By Sofia Lesmes
20 November 2018
In 1909, Filippo Marinetti published a scathing manifesto on the front page of France’s Le Figaro. The manifesto stated the vision of the newly created Futurist movement, which declared that the artists would ‘glorify war.’ This attitude towards conflict was only one of the Futurists’ numerous beliefs, many of which were politically radical and aggressively nationalistic. The Futurists admired how the rapid development of technology was changing the daily lives of people across Europe. Therefore, the members, which included Marinetti, Umberto Boccioni, Giacomo Balla, Carlo Carrà, and Gino Severini, would use artistic mediums to frame conflict through new technology and its grandeur. Although war was already an established institution in European societies, the ‘modern experience’ meant encompassing the trends of industrialisation and mechanisation into the cultural understanding of state violence. The movement welcomed developments in military capabilities that had come about in the nineteenth century such as lighter fighter planes, advanced chemical weapons, and the Maxim gun. The artsits hailed these developments as a catalyst for national excellence on the battlefield and, therefore, on the international stage. The Futurist aesthetic, then, served as an outlet for this perception of war . Therefore, it is useful to analyse this artistic movement to understand certain cultural attitudes towards war during the avant guerre period.
Europe and the ‘long nineteenth century’
Europe had not seen a pan-continental conflict since 1815. During this time, there was a changing perception that large-scale wars were a thing of the past and that shorter, more efficient wars were the new norm. This, combined with the developments of the Second Industrial Revolution, fostered an almost welcoming attitude towards the institution of war after ‘the long nineteenth century.’ When war was declared in 1914, its reception was to a large extent positive. As Rafael Scheck writes, ‘although many people in Germany had felt apprehensive about war during the July crisis, once war had come, almost everybody accepted it and nobody looked back.’ In Britain, ‘the people’s enthusiasm culminated outside Buckingham Palace when it became known that war had been declared … The news was received with tremendous cheering.’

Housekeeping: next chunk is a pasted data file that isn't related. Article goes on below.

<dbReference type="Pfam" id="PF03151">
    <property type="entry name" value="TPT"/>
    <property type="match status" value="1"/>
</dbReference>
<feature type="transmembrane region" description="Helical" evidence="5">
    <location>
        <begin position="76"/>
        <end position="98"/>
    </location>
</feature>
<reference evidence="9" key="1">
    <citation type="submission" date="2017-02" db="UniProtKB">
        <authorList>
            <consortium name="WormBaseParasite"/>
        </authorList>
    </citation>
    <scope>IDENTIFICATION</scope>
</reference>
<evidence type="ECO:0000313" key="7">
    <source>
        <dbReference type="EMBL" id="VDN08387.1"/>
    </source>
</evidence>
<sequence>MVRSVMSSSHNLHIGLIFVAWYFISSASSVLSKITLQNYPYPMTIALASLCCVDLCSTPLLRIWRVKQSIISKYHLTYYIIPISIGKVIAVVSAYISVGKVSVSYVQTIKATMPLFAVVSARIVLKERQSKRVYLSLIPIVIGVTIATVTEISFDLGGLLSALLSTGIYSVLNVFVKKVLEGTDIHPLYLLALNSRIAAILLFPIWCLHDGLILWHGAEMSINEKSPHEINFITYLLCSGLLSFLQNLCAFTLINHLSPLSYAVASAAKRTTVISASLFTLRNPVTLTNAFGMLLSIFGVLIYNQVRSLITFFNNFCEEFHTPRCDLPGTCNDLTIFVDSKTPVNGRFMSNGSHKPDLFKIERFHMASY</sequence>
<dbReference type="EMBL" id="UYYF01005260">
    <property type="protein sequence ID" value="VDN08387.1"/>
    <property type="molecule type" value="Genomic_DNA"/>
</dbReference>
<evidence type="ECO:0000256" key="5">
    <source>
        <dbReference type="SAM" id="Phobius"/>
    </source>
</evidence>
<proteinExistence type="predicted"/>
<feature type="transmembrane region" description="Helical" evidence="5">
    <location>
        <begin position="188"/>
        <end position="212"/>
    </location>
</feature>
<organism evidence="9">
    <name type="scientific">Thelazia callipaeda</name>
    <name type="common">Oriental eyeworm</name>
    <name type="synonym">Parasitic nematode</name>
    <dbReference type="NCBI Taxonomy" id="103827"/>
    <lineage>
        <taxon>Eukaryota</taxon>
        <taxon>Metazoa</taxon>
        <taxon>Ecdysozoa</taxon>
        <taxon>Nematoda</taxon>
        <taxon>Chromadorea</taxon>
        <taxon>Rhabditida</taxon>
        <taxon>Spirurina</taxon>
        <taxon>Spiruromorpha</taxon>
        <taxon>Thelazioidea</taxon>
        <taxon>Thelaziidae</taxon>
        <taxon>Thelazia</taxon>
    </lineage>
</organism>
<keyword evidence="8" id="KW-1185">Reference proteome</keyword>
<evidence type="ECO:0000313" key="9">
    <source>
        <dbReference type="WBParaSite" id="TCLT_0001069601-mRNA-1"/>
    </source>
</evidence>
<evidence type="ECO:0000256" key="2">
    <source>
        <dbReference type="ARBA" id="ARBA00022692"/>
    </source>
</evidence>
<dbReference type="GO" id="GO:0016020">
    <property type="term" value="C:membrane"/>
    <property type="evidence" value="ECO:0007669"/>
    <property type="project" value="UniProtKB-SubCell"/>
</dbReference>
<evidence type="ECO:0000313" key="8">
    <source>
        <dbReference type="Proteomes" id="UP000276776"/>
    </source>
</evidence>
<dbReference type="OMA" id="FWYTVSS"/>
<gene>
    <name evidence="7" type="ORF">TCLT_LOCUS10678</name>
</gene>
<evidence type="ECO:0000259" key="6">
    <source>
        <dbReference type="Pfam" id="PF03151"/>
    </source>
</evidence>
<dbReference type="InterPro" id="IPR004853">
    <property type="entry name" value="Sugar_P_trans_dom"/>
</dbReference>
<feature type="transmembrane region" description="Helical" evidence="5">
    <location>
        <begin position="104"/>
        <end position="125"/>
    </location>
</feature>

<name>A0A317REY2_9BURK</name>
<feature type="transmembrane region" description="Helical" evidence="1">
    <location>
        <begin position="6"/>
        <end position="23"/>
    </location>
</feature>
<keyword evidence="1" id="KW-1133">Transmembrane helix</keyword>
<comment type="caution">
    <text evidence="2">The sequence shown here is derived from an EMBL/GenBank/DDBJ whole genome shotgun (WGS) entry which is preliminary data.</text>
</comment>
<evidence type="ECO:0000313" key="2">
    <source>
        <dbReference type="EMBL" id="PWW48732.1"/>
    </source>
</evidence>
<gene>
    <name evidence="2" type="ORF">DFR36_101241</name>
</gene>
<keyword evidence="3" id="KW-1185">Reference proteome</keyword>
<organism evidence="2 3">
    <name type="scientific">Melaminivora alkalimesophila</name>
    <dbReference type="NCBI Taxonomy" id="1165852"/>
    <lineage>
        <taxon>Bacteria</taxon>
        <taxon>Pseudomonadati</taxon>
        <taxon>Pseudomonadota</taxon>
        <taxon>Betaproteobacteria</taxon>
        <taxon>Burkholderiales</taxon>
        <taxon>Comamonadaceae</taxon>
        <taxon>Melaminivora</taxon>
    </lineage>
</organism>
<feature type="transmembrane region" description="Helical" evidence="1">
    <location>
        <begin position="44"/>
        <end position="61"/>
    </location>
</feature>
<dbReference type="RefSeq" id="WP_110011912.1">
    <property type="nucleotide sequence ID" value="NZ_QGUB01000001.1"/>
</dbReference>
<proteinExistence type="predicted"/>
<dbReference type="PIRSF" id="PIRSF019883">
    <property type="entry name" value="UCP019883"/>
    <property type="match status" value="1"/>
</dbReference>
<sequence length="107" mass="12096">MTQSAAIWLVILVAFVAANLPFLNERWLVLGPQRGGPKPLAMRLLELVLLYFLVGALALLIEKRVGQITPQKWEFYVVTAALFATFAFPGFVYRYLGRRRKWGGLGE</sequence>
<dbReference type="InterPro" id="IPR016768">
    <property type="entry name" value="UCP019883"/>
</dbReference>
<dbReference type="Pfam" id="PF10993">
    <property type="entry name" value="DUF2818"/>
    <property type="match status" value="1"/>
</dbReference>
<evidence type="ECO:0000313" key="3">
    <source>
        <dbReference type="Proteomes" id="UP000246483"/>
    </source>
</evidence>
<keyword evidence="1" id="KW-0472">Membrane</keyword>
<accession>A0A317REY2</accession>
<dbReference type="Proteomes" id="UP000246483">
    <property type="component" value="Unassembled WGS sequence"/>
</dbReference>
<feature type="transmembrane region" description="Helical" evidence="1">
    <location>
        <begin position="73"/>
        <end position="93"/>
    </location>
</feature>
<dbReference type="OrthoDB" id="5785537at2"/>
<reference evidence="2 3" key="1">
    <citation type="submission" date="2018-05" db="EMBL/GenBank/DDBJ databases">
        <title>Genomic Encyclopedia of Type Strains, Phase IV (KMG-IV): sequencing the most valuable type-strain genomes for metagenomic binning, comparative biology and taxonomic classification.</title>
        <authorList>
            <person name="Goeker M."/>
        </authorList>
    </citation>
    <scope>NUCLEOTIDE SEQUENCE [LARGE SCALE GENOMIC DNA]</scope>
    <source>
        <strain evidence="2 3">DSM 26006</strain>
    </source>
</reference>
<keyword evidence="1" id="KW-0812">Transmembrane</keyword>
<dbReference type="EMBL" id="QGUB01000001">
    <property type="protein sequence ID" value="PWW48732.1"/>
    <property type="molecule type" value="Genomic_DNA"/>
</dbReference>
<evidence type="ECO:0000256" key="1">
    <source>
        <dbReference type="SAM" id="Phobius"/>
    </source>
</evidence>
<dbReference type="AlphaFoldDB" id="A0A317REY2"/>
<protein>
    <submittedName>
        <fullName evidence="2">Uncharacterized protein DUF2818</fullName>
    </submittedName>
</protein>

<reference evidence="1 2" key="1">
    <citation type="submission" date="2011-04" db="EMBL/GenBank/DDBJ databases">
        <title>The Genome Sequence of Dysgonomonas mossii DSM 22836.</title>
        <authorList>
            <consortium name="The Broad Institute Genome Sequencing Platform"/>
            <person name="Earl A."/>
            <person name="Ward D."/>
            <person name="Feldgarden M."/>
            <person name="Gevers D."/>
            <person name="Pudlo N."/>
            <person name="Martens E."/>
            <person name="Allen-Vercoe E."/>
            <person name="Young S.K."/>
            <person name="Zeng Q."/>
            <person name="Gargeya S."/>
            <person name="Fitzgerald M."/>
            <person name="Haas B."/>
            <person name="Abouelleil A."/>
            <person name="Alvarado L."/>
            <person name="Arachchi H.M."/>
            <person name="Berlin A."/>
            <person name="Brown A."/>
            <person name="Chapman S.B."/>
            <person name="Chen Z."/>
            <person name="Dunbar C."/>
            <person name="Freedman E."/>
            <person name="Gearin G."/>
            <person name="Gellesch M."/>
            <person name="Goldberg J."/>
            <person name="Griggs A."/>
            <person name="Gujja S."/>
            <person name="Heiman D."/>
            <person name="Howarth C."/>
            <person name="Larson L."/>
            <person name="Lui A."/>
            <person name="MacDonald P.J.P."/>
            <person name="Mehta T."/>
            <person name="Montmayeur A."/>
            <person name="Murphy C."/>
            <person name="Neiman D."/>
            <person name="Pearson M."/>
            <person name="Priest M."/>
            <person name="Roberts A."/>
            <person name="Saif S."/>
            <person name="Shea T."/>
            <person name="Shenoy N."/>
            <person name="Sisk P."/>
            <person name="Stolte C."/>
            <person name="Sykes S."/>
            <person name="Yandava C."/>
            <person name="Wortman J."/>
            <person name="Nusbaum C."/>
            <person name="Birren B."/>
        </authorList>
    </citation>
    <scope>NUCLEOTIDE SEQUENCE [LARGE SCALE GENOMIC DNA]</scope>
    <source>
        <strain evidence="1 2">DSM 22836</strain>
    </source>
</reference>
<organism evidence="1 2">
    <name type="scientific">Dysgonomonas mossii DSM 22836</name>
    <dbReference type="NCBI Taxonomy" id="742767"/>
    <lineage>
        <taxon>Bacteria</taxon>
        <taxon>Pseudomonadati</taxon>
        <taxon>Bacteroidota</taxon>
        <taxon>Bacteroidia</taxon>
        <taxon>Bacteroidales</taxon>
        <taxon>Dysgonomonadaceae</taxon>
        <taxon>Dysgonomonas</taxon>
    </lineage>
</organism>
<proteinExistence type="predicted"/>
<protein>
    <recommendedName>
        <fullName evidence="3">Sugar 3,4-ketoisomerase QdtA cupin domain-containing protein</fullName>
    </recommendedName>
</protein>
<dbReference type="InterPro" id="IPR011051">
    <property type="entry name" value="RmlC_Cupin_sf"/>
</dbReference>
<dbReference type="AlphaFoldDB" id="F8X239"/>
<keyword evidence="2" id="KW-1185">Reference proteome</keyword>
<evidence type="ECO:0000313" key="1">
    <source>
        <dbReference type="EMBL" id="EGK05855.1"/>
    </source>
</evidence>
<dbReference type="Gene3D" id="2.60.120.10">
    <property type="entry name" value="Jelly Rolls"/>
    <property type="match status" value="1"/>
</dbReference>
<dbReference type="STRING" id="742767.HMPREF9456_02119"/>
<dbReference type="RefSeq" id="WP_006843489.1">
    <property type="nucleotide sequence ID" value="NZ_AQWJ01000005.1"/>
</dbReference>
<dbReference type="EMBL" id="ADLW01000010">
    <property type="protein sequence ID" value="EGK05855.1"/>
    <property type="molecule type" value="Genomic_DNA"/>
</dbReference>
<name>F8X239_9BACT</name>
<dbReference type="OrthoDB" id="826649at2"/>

Futurism & The Idea of War
Futurism wanted to explore the ability to synthesize objects in a state of motion and of rest. Artists sought to express this synthesis through paintings, among other mediums, and combined art with advanced technology. In Boccioni’s Materia (1912), although a woman figure (alluding to the Madonna) is the central focus of the painting, everything about her is imbibed with elements of steel and machinery. This represents the goal of the Futurists, which was to bring Italian society into the future, or more importantly, out of the past. Subsequently, one of Futurism’s central tenets was the importance of technology and movement in society. Futurists believed that the ‘modern experience’ would emulate the machine; it would be swift, orderly, and methodical. By rejecting history and tradition (an attitude called anti-passatista), Futurists praised the rapid development of infrastructure, cities, and weapons. They looked to the movement and energy of new technology to drive people into an amplified vision of the future. As the Manifesto of the Futurist Painters in 1911 declared, ‘living art draws its life from the surrounding environment.’ Therefore, if the surrounding environment was a European diplomatic stalemate, then technology combined with a ‘brisk and merry’ war was good for European society.
Futurism & the Aesthetic of War
Futurist works sought to embody the modern experience as advancement, and war as a tool used to propel human progress. The artists believed that war was cultural progress, and they embraced the new weapons and technology that facilitated it. In The City Rises (1911), Boccioni represents a city-setting as full of motion and frantic. It largely resembles a battle painting, with chaotic motions and distraught scenarios. The figures in the painting, while supposedly building parts of a city, are swept across the canvas in a collective motion of struggle. Boccioni’s depiction of a war-like state emphasizes how the ‘modern’ society would advance through conflict and turmoil. Showing movement meant showing progress, and this progress would eventually lead to an ideal state of society underpinned by the machine.